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With many councils across the country on the verge of bankruptcy, cultural services are under threat. Councillor Liz Green, Chair of LGA’s Culture, Tourism and Sport board, says we need to do things differently.

Bristol Old Vic is one of many cultural organisations to have its local funding cut

Everyone who works in local government, and every councillor elected to determine policies, recognises the need for a vibrant, inclusive, funded and active cultural offering. We know it aids our residents' wellbeing, provides employment and attracts visitors to our towns, cities and countryside. 

We do - and will continue to do - everything we can to support the sector, but there is no getting away from the fact that things are tough right now for councils.

Local Government Association (LGA) analysis in October showed English councils face a £4bn funding gap across this year and next just to keep services standing still. While the government announced an extra £600m for councils for 2024/25, councils still face one of the most challenging budget-setting cycles in their history.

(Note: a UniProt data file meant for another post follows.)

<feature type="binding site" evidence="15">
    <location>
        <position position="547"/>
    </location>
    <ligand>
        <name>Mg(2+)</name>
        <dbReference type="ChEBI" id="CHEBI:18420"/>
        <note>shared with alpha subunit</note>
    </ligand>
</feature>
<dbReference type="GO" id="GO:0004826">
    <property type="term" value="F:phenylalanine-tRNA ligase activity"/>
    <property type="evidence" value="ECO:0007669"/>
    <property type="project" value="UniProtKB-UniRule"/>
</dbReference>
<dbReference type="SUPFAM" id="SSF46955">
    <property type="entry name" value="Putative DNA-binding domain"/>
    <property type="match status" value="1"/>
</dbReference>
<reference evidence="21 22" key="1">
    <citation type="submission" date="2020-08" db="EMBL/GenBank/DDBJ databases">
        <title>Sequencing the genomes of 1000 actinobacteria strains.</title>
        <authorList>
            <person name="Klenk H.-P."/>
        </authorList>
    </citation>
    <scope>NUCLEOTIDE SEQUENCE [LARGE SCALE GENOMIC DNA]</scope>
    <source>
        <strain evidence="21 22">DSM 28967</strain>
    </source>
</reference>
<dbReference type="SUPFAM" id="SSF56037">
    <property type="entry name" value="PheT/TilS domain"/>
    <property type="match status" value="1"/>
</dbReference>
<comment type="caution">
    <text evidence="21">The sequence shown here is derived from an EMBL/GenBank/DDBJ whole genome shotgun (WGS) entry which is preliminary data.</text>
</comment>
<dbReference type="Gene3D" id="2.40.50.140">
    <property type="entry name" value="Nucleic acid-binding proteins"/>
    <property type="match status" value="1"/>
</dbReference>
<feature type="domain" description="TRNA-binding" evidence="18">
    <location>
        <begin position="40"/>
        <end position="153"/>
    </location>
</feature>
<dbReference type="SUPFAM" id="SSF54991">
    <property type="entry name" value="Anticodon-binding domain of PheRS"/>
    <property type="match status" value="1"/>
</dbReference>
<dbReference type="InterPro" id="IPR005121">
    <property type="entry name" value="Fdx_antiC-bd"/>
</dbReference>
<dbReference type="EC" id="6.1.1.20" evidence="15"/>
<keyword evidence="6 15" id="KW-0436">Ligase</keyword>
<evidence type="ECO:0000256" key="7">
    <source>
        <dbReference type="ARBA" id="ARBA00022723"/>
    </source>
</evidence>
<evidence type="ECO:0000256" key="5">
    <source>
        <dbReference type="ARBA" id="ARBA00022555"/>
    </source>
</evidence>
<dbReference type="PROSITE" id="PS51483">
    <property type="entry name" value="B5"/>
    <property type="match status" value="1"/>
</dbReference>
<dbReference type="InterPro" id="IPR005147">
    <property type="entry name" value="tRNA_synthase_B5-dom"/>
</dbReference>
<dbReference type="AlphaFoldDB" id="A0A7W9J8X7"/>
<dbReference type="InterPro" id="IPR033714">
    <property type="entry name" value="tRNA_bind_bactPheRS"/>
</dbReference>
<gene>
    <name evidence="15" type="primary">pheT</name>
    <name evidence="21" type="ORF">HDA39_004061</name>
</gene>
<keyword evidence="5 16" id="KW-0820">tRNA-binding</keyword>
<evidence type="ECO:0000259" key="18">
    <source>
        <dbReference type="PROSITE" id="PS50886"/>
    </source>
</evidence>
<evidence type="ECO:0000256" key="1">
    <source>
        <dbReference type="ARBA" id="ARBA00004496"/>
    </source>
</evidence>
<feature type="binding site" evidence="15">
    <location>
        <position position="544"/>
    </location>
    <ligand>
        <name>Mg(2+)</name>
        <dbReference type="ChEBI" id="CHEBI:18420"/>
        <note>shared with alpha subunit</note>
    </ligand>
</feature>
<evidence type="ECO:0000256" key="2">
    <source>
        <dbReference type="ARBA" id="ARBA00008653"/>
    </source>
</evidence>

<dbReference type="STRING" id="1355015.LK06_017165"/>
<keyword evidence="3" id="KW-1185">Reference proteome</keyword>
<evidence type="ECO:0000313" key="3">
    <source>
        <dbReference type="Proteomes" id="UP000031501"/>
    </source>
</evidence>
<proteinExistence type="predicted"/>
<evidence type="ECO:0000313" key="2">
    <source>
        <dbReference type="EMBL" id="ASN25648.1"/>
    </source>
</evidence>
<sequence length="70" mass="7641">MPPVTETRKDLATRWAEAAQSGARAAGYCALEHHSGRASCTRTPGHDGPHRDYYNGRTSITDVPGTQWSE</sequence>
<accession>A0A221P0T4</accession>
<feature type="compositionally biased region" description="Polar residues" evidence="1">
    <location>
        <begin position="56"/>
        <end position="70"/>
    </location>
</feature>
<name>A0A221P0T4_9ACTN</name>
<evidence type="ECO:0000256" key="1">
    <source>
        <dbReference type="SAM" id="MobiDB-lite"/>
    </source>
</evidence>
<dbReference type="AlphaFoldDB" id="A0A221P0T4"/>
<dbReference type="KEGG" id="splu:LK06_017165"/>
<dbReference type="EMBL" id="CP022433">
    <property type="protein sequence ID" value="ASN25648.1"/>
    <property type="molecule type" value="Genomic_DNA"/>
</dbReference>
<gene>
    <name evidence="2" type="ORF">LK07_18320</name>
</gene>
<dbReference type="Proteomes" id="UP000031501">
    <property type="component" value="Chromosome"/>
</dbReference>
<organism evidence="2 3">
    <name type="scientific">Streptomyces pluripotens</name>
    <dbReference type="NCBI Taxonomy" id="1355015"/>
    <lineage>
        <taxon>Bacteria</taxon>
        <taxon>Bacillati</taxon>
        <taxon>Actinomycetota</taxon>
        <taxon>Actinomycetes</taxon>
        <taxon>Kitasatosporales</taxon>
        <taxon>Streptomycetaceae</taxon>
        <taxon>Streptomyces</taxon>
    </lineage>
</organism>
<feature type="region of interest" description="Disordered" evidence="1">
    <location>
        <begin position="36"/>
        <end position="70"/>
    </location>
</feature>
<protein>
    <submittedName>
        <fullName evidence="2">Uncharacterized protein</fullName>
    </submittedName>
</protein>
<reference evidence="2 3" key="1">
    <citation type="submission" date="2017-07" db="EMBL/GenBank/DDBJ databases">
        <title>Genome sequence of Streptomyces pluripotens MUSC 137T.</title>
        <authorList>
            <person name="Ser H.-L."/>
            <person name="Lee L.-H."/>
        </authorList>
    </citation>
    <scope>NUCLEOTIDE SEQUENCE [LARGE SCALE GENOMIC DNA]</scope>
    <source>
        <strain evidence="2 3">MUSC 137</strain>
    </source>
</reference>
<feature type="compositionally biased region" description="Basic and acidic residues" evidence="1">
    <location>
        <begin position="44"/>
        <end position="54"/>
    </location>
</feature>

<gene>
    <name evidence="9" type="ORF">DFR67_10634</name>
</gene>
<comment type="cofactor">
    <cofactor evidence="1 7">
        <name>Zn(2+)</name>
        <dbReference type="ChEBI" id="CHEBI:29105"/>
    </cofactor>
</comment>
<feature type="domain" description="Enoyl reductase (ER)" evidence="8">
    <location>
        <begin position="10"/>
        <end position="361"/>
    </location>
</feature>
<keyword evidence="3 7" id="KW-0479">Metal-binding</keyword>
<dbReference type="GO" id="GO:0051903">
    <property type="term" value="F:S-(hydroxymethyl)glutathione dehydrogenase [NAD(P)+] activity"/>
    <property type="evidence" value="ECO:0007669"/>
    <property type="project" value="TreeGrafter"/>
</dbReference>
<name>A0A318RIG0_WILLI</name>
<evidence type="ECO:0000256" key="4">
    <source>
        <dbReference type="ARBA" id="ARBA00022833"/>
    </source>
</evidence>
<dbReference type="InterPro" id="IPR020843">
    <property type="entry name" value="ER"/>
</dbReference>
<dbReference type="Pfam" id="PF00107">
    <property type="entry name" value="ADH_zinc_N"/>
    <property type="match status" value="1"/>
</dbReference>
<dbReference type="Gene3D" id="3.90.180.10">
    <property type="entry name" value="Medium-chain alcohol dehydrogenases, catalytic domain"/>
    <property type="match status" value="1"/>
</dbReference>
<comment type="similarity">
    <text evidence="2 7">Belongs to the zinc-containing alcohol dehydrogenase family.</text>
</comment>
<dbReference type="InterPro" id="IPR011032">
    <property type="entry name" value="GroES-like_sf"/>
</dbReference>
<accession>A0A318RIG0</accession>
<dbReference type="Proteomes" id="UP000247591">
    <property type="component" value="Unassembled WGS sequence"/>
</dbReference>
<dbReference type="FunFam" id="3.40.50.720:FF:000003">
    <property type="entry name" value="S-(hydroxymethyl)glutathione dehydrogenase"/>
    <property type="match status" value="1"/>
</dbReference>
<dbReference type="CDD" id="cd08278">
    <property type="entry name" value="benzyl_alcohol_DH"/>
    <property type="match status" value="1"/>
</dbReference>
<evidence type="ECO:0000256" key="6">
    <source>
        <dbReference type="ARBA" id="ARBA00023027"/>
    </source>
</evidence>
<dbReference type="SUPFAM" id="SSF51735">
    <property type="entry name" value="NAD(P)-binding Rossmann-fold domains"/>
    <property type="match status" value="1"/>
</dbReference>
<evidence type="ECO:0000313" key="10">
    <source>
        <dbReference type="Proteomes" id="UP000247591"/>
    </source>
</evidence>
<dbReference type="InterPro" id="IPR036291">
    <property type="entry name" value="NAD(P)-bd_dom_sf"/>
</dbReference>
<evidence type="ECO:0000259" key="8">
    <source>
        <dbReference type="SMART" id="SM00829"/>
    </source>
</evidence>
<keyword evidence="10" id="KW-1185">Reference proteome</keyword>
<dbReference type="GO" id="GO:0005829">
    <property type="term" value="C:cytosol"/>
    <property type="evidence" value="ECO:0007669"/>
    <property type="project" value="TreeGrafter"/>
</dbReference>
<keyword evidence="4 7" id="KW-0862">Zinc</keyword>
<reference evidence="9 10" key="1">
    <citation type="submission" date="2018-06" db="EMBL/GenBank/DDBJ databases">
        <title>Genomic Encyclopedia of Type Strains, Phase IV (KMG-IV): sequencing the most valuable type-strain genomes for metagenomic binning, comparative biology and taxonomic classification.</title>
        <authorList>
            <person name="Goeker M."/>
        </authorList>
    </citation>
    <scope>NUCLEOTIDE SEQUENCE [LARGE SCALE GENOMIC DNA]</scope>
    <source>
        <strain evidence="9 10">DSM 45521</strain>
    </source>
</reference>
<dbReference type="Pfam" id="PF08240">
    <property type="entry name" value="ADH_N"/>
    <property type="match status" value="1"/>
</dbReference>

We need to do things differently locally, and nationally.

Biggest single investor in arts

Despite this, local government remains one of the biggest single investors in arts, culture, tourism and heritage, spending over £1bn directly on cultural services including £650m annually on libraries, and £430m on museums, heritage and the arts. 

8.9m people make 165m visits to our leisure centres, which are also relied on by three quarters of all grassroots clubs. 7.6m people use our libraries, making over 40m visits, and 33% of all adults use library websites at least three or four times a year. 

These are valued and much loved, visible community services. We know if we lose them, then we store up trouble for the health and wellbeing of our residents in the future, hinder our local economies from growing, and take away a vital route to learning.

Budget round promotes risk-averse decisions

Despite some recent press coverage, no council has made 100% cuts to culture, however what we deliver is changing. Grants to community groups and local cultural organisations have seen significant reductions, and even core cultural services like libraries have reduced.